When I was 19 I had my first and only 9-5 job. Despite being in college I convinced this sales recruiter to hire me on during the summer on a 60k a year starting salary, earning myself as their youngest employee.
Each morning I would get up in my business dress and drive an hour in traffic each way, only to sit at my desk for eight hours amongst people that were at least ten years older than me. Needless to say I quit after two weeks and didn’t even see my first paycheck. You couldn’t have paid me enough to stay.
At the time I didn’t know I was making the #1 mistake that most Millennials today are making when entering the workforce.
It’s 2017, and millions of Millennials are embarking upon their first, second, or even third job. Job hopping has become the new normal, with the average worker switching jobs four times before age 32.
So what gives? Why are so many of us fed up with our jobs and unable to find the right fit?
One man who’s revolutionizing the way approach work and relate to our jobs may have the answer.
Meet Eric Termuende, the founder of DRYVER Group, a consultant company that facilitates team development and higher bottom lines. He’s also an international speaker and the author of the book Rethink Work, named one of the best personal finance and economic books of 2016 by Financial Post.
Termuende’s message is to “Rethink Work,” or to approach work like “it’s not something that you have to do, but something you get to do.”
According to Termuende, there’s more to work than a secure salary. In fact, our jobs are the third biggest determinant of our happiness. But with most of us seeking employment on the basis of a prestigious job title and a comfortable income, we’re making the #1 mistake in the book—we’re forgetting to select a job that will bring us lasting happiness.
“We need to be rethinking what it means to be working and enabling people to find employment based on fit, belonging, something bigger.” Termuende says. “Find the thing that puts a smile on your face as wide as possible.”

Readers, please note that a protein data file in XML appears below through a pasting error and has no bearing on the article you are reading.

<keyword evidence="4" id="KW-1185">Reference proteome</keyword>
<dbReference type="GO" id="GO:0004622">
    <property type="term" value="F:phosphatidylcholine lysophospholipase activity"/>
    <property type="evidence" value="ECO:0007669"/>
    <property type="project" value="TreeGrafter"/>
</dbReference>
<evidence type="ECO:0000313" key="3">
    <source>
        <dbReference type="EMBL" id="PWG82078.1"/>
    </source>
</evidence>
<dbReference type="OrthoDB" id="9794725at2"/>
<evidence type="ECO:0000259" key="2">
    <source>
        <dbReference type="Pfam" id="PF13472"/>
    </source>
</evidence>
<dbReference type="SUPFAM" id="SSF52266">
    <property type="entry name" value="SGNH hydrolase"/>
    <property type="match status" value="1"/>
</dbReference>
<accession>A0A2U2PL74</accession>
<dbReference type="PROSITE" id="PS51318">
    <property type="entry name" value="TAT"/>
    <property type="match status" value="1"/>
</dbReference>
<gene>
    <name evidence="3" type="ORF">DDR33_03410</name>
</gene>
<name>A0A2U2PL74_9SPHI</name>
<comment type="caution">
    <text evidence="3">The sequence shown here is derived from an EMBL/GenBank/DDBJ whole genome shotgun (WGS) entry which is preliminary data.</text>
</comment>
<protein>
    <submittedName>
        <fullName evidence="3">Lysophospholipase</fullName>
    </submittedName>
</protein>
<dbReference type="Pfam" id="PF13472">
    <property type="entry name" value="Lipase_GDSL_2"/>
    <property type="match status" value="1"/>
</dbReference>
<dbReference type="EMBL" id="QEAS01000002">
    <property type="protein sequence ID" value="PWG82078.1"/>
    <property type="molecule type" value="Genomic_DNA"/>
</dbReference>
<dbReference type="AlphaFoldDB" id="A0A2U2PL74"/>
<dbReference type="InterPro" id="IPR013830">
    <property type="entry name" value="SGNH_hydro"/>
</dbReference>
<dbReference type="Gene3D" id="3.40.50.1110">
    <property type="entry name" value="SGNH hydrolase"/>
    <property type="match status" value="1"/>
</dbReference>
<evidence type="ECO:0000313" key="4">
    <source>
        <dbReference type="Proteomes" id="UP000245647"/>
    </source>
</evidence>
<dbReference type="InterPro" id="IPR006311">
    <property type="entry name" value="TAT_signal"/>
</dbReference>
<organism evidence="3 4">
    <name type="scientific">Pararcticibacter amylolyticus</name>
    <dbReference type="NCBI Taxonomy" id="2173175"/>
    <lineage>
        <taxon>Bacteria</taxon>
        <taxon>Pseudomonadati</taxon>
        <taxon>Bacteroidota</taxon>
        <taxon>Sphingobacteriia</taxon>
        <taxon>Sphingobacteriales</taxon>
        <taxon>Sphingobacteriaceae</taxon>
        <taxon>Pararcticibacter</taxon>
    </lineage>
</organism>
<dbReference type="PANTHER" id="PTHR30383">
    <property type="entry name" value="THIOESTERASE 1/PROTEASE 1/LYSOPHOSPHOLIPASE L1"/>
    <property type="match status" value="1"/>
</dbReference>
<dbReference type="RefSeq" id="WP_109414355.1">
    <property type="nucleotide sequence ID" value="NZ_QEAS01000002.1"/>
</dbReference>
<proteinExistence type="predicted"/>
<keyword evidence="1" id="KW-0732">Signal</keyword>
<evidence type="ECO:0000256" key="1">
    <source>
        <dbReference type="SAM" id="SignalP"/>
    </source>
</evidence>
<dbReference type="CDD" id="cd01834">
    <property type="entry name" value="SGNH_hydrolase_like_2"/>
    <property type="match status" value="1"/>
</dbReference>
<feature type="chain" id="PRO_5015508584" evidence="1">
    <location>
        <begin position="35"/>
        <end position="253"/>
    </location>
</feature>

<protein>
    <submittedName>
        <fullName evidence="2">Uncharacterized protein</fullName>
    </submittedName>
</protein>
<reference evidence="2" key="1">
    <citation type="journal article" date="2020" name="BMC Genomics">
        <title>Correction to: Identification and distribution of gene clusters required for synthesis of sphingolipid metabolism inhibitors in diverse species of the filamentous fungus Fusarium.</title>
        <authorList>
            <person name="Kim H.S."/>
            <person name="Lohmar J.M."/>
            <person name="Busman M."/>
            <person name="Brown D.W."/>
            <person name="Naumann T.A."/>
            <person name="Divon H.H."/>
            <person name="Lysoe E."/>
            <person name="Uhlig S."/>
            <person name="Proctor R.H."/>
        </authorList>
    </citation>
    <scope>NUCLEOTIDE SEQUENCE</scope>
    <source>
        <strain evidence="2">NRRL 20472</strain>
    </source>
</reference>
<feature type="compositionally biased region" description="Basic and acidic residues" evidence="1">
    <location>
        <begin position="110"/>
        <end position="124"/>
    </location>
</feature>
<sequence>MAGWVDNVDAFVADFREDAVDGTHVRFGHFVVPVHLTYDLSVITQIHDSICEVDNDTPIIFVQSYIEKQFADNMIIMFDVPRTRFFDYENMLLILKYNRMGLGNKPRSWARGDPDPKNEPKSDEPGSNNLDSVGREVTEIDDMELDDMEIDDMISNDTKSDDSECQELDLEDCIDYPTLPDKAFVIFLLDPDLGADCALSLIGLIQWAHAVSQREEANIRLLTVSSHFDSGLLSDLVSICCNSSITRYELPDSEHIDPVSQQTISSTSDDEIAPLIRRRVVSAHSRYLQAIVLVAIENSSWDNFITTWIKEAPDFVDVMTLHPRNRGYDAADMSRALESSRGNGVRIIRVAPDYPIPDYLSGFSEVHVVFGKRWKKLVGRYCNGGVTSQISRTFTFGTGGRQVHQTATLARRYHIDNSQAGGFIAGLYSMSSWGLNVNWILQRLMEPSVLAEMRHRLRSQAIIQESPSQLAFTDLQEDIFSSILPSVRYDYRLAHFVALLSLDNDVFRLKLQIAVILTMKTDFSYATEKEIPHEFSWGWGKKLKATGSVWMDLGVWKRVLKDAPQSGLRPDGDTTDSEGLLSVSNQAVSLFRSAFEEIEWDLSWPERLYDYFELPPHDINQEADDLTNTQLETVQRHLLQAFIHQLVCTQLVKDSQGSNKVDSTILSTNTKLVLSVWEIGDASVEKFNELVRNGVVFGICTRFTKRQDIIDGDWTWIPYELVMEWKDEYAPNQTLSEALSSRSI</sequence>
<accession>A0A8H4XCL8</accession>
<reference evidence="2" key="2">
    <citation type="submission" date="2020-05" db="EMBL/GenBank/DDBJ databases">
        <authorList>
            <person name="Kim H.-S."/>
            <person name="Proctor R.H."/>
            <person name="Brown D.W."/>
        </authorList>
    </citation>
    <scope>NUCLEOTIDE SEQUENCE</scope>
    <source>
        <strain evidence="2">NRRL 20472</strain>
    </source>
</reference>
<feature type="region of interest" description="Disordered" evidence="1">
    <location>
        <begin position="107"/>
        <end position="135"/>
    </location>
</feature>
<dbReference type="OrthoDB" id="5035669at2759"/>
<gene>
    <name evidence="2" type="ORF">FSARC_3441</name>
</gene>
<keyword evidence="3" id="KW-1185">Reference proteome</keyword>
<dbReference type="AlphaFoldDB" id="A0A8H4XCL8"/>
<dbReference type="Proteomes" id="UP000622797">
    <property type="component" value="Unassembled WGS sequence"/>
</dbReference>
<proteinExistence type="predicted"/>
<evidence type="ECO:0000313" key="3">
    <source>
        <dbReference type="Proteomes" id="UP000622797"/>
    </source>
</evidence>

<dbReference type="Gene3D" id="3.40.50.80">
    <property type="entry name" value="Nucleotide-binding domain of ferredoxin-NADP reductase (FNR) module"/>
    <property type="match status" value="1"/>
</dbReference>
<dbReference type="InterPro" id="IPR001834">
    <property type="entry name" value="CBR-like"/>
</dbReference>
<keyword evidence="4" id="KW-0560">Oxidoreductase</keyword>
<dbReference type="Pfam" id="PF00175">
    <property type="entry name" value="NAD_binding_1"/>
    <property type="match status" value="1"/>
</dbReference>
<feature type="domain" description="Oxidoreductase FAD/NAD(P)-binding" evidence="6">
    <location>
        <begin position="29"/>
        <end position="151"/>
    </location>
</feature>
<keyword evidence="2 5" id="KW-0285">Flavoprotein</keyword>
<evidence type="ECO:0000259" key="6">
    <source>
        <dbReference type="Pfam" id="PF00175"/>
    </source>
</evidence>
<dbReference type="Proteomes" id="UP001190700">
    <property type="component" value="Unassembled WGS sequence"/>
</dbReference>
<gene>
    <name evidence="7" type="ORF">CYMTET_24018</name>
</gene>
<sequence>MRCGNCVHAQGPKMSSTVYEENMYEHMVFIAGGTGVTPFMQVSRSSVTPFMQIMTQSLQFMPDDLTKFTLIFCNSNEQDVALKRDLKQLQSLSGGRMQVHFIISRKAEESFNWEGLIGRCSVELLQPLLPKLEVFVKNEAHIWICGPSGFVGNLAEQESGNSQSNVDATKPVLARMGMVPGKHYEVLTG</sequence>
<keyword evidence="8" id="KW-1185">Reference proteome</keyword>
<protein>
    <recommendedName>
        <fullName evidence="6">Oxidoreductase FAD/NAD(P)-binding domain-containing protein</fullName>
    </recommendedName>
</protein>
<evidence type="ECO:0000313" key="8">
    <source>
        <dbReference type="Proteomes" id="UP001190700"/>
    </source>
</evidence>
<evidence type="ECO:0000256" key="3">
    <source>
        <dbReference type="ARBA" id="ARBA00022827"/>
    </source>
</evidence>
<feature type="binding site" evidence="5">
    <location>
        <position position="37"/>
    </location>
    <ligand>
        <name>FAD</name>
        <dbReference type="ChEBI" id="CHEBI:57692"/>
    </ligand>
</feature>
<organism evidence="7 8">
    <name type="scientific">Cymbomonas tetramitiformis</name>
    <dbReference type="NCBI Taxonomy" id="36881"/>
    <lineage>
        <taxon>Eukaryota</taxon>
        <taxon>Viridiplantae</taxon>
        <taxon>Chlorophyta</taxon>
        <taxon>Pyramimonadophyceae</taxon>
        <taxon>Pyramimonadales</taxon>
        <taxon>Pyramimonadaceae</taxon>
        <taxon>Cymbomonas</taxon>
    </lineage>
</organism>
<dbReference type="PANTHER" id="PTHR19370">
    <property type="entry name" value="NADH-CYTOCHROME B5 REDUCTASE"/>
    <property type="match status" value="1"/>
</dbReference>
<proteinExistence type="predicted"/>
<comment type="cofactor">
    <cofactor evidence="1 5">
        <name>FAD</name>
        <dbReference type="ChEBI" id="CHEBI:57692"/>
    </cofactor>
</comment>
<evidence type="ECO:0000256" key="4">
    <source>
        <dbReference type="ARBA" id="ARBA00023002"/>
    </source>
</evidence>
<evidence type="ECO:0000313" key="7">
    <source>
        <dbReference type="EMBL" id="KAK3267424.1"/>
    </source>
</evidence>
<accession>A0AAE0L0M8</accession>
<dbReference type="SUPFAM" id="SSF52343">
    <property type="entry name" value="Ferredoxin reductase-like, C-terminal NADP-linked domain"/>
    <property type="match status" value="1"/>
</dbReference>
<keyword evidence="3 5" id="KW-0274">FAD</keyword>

On the latest episode of the Unconventional Life Podcast, Termuende shares how you can avoid making the mistake of choosing a job for the wrong reasons and find a job that you’ll love for the long-run.
Define Success On Your Own Terms
“To be successful, society says you have to have a lot of money, a lot of material, a big title, and a lot of education,” Termuende says. “ I don’t think that’s not right, but I think your definition of success could be a lot different than mine. As we get into rethinking work, we have to get into redefining what it means to be successful for us.”
Create your own definition of success based on what’s important to you. Focus on the lifestyle and the day-to-day experience you want to have. If spending quality time with loved ones is important to you, you might apply for jobs with flexible hours and the freedom to take time off. If you value social connection and relationships, narrow your selection to jobs with a tight-knit company culture.
“If we can do a job that enables us to live the way we want to live, then I think we can all be successful,” Termuende says.
Speak With An Insider
You can only learn so much about your potential job through a job description. What’s often missing is the human element of what it’s actually like to work inside a given company.
To figure out if a job is really the right fit for you, meet with someone who is currently working in the job position you want. Have a 30 minute conversation with them and ask them key questions like, what’s the commute like? How often do you get to talk to your supervisor? How much free time do you have?
Your goal is to get a feel for the lived experience of the job. Beyond the job title and the salary, will your job provide you with enriching experiences and relationships that make showing up to work everyday feel like something you get to do rather than something you have to do?
In applying for jobs, the championing mentality is often to apply to dozens of jobs in bulk, altering as little as you can in a generic cover letter or resume. The problem with this approach is that it frames your job as something that chooses you rather than something you choose.
Termuende recommends being selective and only applying to jobs that meet a specific criteria defined by you. On a blank sheet of paper, write down two headers, one “must have,” and one “can’t have.” In the “must have” column, list qualities your job needs to have in order for you to feel fulfilled inside of it, like a diverse employee base. In the “can’t have” column, write down qualities your job can’t have, like work on Saturdays.
In being choosey, your job search will narrow, making it easier to find the best possible fit for you and avoid making compromises.
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This article originally appeared on Forbes.com